Everything you need to know to start your 2021 vegetable garden

Reporting, writing and photos by Martha Belden 

Did you spend more time in your garden last year? If so, you weren’t alone. A recent survey by Axiom Marketing indicates that 49% of people spent more time working in their garden in 2020. This year, they predict 86% of people plan to garden the same amount of time or even more. 

Given the growing popularity of gardening, we talked to local experts about some of the best ways to start a vegetable garden and to discover what grows especially well in our corner of Northeast Ohio.

What grows well in Akron?

Akron’s hot summers are a gift to gardeners. Tomatoes, peppers, cucumbers, squashes, eggplants, okra and greens grow well in our area.

 In addition, we are fortunate to be able to continue growing vegetables after the dog days of summer have passed. “We are lucky in our area to have a growing season that can be extended by growing cooler crops,” says Karlie Graf, PR and marketing manager at Graf Garden Shop and Landscape. Such vegetables include broccoli, carrots, turnips and garlic.

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Seeds or seedlings?

The first decision is whether you want to start your vegetables from seeds or buy starter plants, also called seedlings. So, which is best for you? 

“This is all about your level of patience and gratification. I do not recommend seed starting for low patience or instant gratification personalities!” says Noelle Akin,  director of communications and education at Petitti Garden Centers.

“Peppers and perennials can take forever to germinate, so they would be my first choices when it comes to buying plants versus starting seeds. Your budget is a big factor here too. Startup costs for seed starting are fairly low — $10-$20 dollars, less if you use recycled containers. You may get 5-10 starter plants for the same cost,” Akin adds.

“My top recommendations for plants to purchase as seedlings are tomatoes, peppers, eggplant, tomatillos, strawberries, asparagus, rhubarb plants and berry bushes,” Graf says.

Of course, choosing to start from seeds or seedlings isn’t an either-or-situation. You can certainly grow a combination of the two.

Starting from seed

There are two ways to start seeds. The first is to plant seeds indoors several weeks ahead of the last frost of the season, which is usually around mid-May. 

Starting seeds indoors requires some basic equipment, much of which can be used year after year. Local garden centers and big box stores will generally have the seeds and supplies that you’ll need. A basic list includes:

  • A grow light (optional, but helpful)
  • A clear plastic cover to create a humid environment to encourage germination
  • Peat pots or recyclable containers 
  • Seed starting soil
  • A blank calendar (optional)
  • A small fan to keep the air circulating (optional)

The second way to start seeds, direct sowing, involves planting seeds right in your garden bed or container. The instructions on the packet of seeds should indicate which is the best method for that specific plant.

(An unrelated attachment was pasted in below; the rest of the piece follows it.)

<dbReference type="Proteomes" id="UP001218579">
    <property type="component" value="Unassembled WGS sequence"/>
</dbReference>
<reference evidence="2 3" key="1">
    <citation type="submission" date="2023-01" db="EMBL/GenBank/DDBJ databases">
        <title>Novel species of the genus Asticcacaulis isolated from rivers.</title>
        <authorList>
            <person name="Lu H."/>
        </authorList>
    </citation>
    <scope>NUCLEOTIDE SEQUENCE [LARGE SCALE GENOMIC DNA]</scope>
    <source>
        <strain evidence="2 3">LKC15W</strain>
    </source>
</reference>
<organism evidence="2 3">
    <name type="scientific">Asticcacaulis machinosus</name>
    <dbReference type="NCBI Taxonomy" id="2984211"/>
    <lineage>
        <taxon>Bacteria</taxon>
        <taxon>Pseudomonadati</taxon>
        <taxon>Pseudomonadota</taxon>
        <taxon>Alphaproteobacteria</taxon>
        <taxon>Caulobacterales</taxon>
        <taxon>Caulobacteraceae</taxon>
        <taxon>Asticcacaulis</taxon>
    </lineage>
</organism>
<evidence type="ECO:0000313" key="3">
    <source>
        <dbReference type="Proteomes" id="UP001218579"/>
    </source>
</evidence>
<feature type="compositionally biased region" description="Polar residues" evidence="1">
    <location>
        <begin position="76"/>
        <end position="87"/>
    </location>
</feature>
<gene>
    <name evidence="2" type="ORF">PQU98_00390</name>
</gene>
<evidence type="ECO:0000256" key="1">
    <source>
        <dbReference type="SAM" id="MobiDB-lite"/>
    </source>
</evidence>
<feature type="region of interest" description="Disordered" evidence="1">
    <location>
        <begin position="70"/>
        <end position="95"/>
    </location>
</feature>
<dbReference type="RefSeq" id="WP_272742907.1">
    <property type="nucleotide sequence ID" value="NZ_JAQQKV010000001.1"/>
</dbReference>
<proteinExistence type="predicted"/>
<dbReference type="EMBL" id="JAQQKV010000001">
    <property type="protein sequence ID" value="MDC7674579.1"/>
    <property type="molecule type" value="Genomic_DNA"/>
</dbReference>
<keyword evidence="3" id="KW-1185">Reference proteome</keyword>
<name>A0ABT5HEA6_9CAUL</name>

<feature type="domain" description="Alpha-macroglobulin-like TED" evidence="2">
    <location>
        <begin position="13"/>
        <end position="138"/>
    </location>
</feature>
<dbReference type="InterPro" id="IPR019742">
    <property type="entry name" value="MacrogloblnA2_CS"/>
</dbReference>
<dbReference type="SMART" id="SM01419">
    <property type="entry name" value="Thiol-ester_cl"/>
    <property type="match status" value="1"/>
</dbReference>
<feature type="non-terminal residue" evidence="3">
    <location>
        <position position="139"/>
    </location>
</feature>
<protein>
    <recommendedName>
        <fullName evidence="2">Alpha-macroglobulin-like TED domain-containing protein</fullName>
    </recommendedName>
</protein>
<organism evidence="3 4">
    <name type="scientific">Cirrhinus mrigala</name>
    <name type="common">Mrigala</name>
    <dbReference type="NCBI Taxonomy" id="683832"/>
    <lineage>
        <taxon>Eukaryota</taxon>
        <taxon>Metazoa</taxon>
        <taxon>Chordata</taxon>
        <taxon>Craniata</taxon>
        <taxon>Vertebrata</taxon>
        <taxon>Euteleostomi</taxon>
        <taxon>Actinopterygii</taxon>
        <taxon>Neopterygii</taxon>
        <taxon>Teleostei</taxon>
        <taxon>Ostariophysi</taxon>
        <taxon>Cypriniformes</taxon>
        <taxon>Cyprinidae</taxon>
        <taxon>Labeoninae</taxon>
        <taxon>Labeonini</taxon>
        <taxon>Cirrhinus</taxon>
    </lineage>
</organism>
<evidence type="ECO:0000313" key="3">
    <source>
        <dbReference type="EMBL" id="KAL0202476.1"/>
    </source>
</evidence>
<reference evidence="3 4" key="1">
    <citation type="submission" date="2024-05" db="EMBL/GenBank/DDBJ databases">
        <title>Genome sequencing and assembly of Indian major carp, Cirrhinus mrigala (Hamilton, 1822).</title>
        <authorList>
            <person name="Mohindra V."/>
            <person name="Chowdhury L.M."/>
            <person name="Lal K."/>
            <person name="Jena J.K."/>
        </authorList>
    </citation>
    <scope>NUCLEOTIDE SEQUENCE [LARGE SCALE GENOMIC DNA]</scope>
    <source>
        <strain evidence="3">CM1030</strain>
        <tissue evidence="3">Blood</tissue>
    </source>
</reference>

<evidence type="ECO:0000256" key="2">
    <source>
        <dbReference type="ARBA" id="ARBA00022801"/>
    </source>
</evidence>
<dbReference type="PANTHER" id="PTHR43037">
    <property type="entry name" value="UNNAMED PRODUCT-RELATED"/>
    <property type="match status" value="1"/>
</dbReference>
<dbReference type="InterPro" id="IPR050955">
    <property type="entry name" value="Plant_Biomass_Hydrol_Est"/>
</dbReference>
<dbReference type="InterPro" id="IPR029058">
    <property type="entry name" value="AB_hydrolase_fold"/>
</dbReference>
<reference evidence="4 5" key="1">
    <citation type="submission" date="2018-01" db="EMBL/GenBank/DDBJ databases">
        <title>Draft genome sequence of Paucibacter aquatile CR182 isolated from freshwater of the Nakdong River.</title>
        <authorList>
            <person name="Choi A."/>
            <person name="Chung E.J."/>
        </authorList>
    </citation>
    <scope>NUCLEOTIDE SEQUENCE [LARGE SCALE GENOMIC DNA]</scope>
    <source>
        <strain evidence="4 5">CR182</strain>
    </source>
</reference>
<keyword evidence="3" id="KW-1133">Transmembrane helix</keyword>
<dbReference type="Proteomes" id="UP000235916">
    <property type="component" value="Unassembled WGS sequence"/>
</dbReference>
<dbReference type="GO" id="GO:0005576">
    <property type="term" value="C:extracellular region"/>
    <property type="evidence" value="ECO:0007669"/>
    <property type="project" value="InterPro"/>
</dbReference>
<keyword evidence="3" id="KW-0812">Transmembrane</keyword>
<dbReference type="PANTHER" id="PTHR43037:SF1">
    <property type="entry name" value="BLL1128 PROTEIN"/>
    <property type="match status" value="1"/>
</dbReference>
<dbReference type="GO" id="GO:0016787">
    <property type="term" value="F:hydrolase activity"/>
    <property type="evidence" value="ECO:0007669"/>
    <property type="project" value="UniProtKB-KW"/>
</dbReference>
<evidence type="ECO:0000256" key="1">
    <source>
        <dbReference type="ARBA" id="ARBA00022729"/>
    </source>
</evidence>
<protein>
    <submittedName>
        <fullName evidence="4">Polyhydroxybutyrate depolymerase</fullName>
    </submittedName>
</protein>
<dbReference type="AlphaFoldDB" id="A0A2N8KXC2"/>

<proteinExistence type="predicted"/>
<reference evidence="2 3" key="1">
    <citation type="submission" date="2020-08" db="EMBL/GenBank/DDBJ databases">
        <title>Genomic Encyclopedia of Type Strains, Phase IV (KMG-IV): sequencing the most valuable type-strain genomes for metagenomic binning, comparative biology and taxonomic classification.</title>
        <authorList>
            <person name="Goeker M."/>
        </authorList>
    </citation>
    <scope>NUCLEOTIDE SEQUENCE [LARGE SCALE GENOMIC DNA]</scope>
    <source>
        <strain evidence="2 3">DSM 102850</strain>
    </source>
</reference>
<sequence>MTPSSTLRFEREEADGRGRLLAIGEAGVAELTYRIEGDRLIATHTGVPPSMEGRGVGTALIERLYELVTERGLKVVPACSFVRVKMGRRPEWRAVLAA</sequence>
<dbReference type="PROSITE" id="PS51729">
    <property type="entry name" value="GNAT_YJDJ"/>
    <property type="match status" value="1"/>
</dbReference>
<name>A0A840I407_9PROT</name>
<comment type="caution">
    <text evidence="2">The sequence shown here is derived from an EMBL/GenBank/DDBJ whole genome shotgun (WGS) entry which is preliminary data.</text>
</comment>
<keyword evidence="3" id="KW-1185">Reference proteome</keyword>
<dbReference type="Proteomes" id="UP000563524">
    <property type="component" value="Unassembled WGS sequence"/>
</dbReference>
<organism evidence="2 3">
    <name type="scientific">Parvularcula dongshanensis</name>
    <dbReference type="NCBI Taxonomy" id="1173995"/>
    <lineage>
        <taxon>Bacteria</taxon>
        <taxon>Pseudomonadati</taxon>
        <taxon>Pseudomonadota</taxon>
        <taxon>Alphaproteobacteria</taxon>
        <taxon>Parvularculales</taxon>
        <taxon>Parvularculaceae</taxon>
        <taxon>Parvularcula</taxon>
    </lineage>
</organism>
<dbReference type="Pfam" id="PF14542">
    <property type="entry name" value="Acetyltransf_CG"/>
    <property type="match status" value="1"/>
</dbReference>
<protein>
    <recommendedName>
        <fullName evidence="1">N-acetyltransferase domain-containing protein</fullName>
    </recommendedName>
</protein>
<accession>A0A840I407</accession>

“There are also a lot of quick growing vegetables that I recommend directly seeding in your garden. Those include green beans, peas, beets, zucchini, carrots, corn, garlic, lettuce, mustard greens and collard greens,” Akin says.

Graf Garden Shop and Landscape shared the following list of suggestions for budding gardeners:

  • Do select varieties of seeds to start that are easy if you are new to gardening such as kale, lettuce, spinach, potatoes or onions.
  • Don’t try to grow everything if you are new to seed starting. Try a few varieties and purchase the rest as seedlings. You’ll gain confidence and knowledge and be ready to grow even more your second or third year.
  • Don’t grow more seeds and seedlings than your garden will have room for. Your plants will yield more fruit if they are not cramped in the garden.
  • Do consider using a blank calendar to plan when starter plants should go in the ground and when they will be fully mature. Then work backwards to see when you should start your seeds based on germination rates and maturity dates. 
  • Do read the actual seed packet to see germination and planting times.
  • Do keep a notebook to keep track of what is working for you, what you would do differently and which plants have been successful. You will thank yourself when you begin to plan for a new year.

So, when is it safe to put plants outside?

Ah, this is a question that stumps many gardeners. The answer varies depending on the cold hardiness of each plant. The seed packet or plant tag will indicate if it should be planted before or after the last frost. A general rule of thumb is that it is safe for tender plants to transition outdoors after Mother’s Day. However, the weather can differ every year, so follow weather reports to determine a safe date.

Keep in mind that plants growing indoors will need to be brought outside for short periods of time until they have acclimated and hardened off.  

In late March or early April, plant cabbage, kale, brussel sprouts, broccoli and spinach.

In late May or early June, plant tomatoes, peppers, basil and other herbs. 

Still have questions?

We are fortunate to have great resources in our area to answer your questions. questions specific to your situation. Both Petitti Garden Centers and Graf Garden Shop and Landscape provide helpful online resources. Let’s Grow Akron also offers spring and summer workshops

Martha Belden, a gardener who learns by “trowel and error,” writes about gardening for The Devil Strip. She can be reached at marthabelden1@gmail.com.

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